This post is in collaboration with March of Dimes and The Motherhood. All opinions are my own.
January is National Birth Defects Prevention month. This hits home for me, seeing as how Sebastian was in the NICU for a little over a month because he was born with three congenital anomalies. One in three babies is born with a birth defect, and in Sebastian’s case, one in 10,000 to 40,000 babies are born with a VACTERL classification. These statistics are really hard to hear, and even harder to live with. Obviously not all birth defects can be prevented (as I have learned), but I’ve partnered with the March of Dimes to share how women can at least increase their chances of having a healthy pregnancy and baby.
I beat myself up for a long time about Sebastian’s situation and wondered what I could have done differently. In my instance, I don’t believe there was anything I could have changed to avoid Sebastian’s circumstances. After reading about how women can prevent birth defects, I realized that maybe taking care of myself is why Sebastian “graduated” relatively early from the NICU. Although I couldn’t prevent Sebastian’s abnormalities, I made him as healthy as I could so that he could fight through the pain of surgery and grow strong enough to come home.
It is recommended that women take a multivitamin that contains 400 micrograms of folic acid every day. Thanks to my mom, I did that. Folic acid helps prevent serious birth defects of the brain and spine. I happened to be in the NICU visiting Sebastian when a technician came by to check his spine via ultrasound. He spent a long time in there, while I stood and watched and waited. I didn’t realize it at the time, but a large percentage of babies classified as VACTERL have spinal issues. I probably should have been more relieved when I was told he didn’t appear to have any spinal abnormalities. I’d like to thank my mother (again) for giving me an additional folic acid supplement to take with my prenatal vitamin and iron supplement. Foods that contain folate, such as lentils (momma Rodriguez staple), green leafy vegetables, black beans (another momma Rodriguez specialty), and orange juice, can also make a big impact.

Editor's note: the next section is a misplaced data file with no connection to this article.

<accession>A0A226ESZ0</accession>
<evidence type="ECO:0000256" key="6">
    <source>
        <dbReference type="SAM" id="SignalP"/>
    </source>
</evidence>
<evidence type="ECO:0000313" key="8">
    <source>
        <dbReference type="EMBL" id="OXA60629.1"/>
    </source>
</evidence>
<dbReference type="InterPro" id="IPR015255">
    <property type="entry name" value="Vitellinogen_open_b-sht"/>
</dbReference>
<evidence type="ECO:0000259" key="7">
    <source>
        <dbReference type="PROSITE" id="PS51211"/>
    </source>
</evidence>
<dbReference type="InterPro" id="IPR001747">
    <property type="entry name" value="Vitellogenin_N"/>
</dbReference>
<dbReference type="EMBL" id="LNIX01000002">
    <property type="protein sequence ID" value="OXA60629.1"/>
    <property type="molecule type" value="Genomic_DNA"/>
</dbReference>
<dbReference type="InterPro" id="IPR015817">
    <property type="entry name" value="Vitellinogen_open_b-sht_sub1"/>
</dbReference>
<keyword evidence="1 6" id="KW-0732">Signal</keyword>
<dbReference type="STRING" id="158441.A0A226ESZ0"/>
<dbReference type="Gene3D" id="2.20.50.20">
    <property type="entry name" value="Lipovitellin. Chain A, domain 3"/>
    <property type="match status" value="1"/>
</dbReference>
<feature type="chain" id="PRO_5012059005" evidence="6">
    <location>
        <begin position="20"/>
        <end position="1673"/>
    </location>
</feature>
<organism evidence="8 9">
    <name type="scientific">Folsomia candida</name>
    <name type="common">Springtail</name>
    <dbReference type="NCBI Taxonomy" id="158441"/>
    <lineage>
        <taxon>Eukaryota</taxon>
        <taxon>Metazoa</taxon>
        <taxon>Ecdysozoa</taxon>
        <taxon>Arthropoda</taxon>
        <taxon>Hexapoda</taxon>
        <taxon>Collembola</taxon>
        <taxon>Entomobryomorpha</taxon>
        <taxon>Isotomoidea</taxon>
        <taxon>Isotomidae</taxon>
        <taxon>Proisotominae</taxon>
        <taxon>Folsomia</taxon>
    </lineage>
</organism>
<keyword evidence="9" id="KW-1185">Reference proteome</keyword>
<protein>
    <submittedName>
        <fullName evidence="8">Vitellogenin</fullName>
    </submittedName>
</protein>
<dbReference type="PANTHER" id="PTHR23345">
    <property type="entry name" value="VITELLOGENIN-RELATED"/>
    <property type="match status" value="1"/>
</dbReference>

If any of my readers recalls, just before becoming pregnant I was basically in the best shape of my life – even since my roller derby days! It took a nutrition program and working out 4 to 6 days per week on average, and I felt great. Of course I dropped the program when I found out I was pregnant, but continued to workout, decreasing my visits as I became larger and more uncomfortable. I thought that for sure my only goal was getting those babies above 5 pounds in order to avoid any medical complications, and that working out and eating well would accomplish that. Maybe it didn’t keep both boys out of the NICU, but I do believe it assisted in expediating Sebastian’s discharge. Both boys were over 5 pounds and dang if Sebastian isn’t a little fighter. When my NICU nurse friend told me that Sebastian was discharged in a shorter time than she’s ever seen for babies with his condition, I attributed it to our mutual gym. Maybe I said it in jest, but it’s true that women should reach a healthy weight before they’re even pregnant. Eating healthy and participating in regular physical activities are recommended before and during pregnancy.
I am so grateful that Sebastian is with us. He’s a sweet little guy with the strength of a thousand. Babies are amazing and resilient, and he proves it to me every day. There were so many moments in the hospital when I was terrified and depressed, when we were moving forward, but even further back. Regardless of the situation, Sebastian kept right on fighting. He has a couple more surgeries to go, but I just know he will pull through.
I hope more women put forth an effort and attempt to prevent birth defects. I do not wish a NICU stay on anyone, but I will say that I am grateful for those amazing nurses, doctors, and other medical staff members. Their positive outlooks just about kept me going.